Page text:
Shot Calling On The Move
“The true purpose is to see things as they are, to observe things as they are, and to let everything go as it goes.”
The true purpose of shooting is to know where every shot will hit the target before it does.
“The most important thing a practical shooter must always do is call every shot.”
At the instant the shot fired, from what you saw as the sights lifted in recoil, you should know where the bullet will impact the target. If you did, you called the shot.
You do not have to see a perfect, stopped sight picture to call the shot. For consistent success, a practical pistol shooter must learn to “read” the sights in motion.
It’s like looking at a picture or watching a movie, you can remember the content of either.
BE, circa early ’80’s Steel Challenge Shootoff, getting his ass handed to him by Nick Pruitt.
Think of every shot you will fire as in one to two categories: moving or stopped. A moving shot means the sights were moving when the shot fired. For a stopped shot, even for the briefest instant, you saw everything become still.
While visualizing an upcoming stage, decide how you will visualize each shot, as either moving or stopped.
Stopped shot examples for me… The first shot of every stage; an 10” steel plate at 10 yards or farther, or any shot past 20 yards. Most other shots were called in motion.
For practical shooters, most shots are moving, so we must learn to call shots when the sights are not still.
Train that skill in practice until it becomes second nature to call every shot, even though you seldom saw a perfect, stopped sight picture.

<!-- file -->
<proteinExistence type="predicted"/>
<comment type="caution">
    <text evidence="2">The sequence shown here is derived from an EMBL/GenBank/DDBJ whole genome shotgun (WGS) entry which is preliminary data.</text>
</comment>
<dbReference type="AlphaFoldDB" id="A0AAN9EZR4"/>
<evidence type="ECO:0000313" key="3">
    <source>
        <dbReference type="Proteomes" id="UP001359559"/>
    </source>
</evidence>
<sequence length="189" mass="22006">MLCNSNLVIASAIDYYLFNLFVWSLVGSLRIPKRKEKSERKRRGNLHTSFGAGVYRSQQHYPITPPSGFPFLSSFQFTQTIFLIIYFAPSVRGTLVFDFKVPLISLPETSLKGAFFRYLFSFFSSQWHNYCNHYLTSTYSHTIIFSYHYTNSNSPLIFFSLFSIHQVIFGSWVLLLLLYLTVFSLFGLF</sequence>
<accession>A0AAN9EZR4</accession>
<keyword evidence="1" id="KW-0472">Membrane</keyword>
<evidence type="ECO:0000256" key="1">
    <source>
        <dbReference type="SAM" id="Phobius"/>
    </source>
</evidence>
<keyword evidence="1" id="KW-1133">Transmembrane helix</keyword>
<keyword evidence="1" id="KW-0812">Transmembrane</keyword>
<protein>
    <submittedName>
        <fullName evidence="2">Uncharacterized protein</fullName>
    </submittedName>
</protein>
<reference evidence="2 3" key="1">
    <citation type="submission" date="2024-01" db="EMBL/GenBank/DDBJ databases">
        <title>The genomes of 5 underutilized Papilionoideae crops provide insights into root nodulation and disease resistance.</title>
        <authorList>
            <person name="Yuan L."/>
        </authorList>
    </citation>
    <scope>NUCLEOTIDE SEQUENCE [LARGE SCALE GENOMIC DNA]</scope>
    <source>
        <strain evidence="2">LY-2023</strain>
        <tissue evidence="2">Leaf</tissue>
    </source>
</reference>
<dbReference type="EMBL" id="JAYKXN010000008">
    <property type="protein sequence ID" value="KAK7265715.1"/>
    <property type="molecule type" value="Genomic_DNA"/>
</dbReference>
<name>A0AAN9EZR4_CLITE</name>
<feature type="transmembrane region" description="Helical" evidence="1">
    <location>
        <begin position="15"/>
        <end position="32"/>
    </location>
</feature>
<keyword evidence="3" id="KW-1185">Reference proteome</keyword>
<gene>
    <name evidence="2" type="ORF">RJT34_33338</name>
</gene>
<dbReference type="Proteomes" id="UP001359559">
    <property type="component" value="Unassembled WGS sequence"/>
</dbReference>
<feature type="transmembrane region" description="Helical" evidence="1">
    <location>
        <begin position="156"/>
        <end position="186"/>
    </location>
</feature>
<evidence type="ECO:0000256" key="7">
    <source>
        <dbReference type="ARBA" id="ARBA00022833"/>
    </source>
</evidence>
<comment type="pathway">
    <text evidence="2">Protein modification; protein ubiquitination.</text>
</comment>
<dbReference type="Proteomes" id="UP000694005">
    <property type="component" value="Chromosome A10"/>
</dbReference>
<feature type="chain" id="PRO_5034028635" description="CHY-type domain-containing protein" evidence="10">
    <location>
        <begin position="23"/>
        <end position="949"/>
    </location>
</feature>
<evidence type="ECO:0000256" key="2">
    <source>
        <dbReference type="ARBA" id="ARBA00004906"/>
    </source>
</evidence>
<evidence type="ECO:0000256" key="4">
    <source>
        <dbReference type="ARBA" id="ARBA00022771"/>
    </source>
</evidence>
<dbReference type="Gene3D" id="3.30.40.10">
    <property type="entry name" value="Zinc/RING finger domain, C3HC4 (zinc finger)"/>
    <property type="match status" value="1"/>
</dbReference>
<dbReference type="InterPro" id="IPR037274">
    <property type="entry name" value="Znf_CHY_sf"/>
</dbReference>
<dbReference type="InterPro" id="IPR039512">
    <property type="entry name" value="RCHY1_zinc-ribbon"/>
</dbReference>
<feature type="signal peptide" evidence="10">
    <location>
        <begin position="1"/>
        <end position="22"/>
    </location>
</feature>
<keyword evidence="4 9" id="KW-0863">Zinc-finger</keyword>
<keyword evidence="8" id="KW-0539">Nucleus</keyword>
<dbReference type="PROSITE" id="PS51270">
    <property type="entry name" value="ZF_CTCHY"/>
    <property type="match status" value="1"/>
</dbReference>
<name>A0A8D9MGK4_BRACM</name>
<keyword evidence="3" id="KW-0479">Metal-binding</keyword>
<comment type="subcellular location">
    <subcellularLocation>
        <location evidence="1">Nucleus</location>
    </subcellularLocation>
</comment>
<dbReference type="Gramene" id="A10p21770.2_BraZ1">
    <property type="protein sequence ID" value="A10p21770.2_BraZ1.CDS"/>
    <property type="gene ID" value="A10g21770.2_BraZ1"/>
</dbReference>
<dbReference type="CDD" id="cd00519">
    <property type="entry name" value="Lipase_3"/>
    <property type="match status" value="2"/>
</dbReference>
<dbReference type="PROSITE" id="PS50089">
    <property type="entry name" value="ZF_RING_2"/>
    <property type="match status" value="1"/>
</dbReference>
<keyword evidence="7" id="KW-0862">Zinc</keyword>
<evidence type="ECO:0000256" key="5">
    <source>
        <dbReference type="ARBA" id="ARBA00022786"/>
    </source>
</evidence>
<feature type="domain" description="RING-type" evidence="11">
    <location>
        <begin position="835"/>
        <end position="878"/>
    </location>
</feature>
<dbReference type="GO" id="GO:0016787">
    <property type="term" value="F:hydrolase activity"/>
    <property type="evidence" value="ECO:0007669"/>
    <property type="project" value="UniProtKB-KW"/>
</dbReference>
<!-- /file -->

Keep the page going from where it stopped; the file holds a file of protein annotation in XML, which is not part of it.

When the shot fired, you saw a perfect sight alignment on the the A-zone’s scoring line, you know that shot will score an A or B.
As the shot fired, the sights were in the A-zone but the front sight was closer to the right side of the rear sight, you know that shot will be to the right of center.
Learn how far to the right by training specific scenarios in practice.
Shoot targets at various distances, slow fire, and deliberately misalign the sights; then fire the shot and predict where it landed. Then check the target. Repeat for a variety of endless scenarios. Have some fun with it. What you learn from that will effortlessly transfer to calling shots in motion.
Shoot a Bill Drill at 15 yards—6 shots in the A-zone as quickly as possible—but before you look at the target, call all six shots in your mind. Then check the target. If you can’t call all 6 shots fairly consistently, you’re not reading the sights properly. Everything you need to see is in your hands.
I remember a stage from a USPSA national championship, in late ’80’s. Jerry, “The Burner” Barnhart had just finished a stage. The Range Officer commented—as they often did—“okay, let’s score the targets.” Jerry said, “I dropped one point on the fourth target.” Classic Burner.
Experiment, get creative and have fun with calling on the move—free yourself from the I-must-see-a-perfect-sight-picture snare.
Comments are welcome, and all questions will be answered.
I’ll post a new topic each Friday afternoon, in one of two categories. One will be on shooting, and the other will be on living. Or: how I learned to live from what I learned by competing.
Thanks for coming in.